The yellow fever mosquito, Aedes aegypti, is distributed worldwide and transmits viruses that cause many diseases, including dengue, yellow fever, chikungunya, and zika. Epigenetic modifications such as acetylation of histones regulated by histone acetyltransferases (HATs) and histone deacetylases (HDACs) control insect development. We recently reported that the Creb-binding protein (a HAT) regulates the metamorphosis of A. aegypti. However, the function of HDACs in A. aegypti is not known. In this study, we identified 10 genes coding for HDACs in A. aegypti and determined their function in larval development using RNA interference (RNAi). Knockdown of each HDAC has a distinct effect on the growth, development, and metamorphosis of A. aegypti. Knockdown of HDAC3 severely affected the larval survival, indicating its indispensable role in larval development. HDAC3 is highly expressed during the larval stages, and its messenger RNA (mRNA) levels correlate with the juvenile hormone (JH) titers. JH induces the expression of HDAC3 through its receptor, methoprene-tolerant (Met). Knockdown of HDAC3 resulted in increased expression of proapoptotic genes involved in apoptosis of larval midgut cells. This consequently decreased midgut size and led to larval death. HDAC3 deacetylates histone H4 localized at the promoters of proapoptotic genes and suppresses their expression. In addition, a corepressor, SMRTER, is required for HDAC3-mediated suppression of proapoptotic genes. Interestingly, ecdysone attenuates HDAC3-mediated repression of proapoptotic genes. These data demonstrate that JH-induced HDAC3 is a key player in JH suppression of precocious larval cell death and metamorphosis in A. aegypti.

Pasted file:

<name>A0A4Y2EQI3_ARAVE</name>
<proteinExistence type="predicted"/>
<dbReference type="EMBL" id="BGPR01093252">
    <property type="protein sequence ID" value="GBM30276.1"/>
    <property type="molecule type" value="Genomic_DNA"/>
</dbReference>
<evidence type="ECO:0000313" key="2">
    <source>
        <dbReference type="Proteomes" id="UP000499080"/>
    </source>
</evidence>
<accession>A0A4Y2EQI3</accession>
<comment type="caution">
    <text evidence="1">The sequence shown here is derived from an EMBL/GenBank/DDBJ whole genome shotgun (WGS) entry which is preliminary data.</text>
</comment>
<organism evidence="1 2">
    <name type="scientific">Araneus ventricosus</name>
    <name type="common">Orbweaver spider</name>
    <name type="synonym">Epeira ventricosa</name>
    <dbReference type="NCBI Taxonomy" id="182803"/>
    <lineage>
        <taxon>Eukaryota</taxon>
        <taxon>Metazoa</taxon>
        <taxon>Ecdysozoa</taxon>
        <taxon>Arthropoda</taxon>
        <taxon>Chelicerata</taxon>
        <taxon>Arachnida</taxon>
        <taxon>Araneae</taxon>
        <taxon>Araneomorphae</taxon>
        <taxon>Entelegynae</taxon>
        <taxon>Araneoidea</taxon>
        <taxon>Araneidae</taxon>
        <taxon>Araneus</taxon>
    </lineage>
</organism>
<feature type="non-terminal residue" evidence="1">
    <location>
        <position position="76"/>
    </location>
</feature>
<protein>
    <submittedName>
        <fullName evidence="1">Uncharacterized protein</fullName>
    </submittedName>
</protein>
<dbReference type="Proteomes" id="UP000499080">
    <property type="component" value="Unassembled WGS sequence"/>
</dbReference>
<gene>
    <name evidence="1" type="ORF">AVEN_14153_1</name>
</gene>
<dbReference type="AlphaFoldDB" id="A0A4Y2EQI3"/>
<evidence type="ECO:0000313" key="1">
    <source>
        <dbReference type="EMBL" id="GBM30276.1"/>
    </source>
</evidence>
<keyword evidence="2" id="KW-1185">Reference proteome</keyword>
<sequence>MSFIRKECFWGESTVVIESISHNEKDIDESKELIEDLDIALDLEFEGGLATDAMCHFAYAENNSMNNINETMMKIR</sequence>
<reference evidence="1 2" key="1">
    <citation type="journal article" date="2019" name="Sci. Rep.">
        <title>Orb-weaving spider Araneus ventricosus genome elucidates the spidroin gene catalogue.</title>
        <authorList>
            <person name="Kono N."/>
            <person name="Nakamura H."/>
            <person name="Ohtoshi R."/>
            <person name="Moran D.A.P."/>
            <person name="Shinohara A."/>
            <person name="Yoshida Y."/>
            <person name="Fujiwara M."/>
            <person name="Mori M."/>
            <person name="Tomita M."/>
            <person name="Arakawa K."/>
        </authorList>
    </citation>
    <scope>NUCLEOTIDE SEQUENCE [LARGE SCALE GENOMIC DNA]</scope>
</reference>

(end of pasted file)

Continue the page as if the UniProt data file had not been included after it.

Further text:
|Journal||Proceedings of the National Academy of Sciences of the United States of America|
|State||Published - Mar 15 2022|
Bibliographical noteFunding Information:
ACKNOWLEDGMENTS. This work was supported by a grant from NIH (GM070559) to S.R.P. Thanks to Dr. Xien Chen and Dr. Kim Kyungbo for providing plasmid constructs and Dr. Guan-Heng Zhu for providing the EGFP-DsRed–expressing transgenic line of A. aegypti. We also thank Jeff Howell for help with insect-rearing and editing the manuscript.
© 2022 National Academy of Sciences. All rights reserved.
- Aedes aegypti
- histone deacetylase
ASJC Scopus subject areas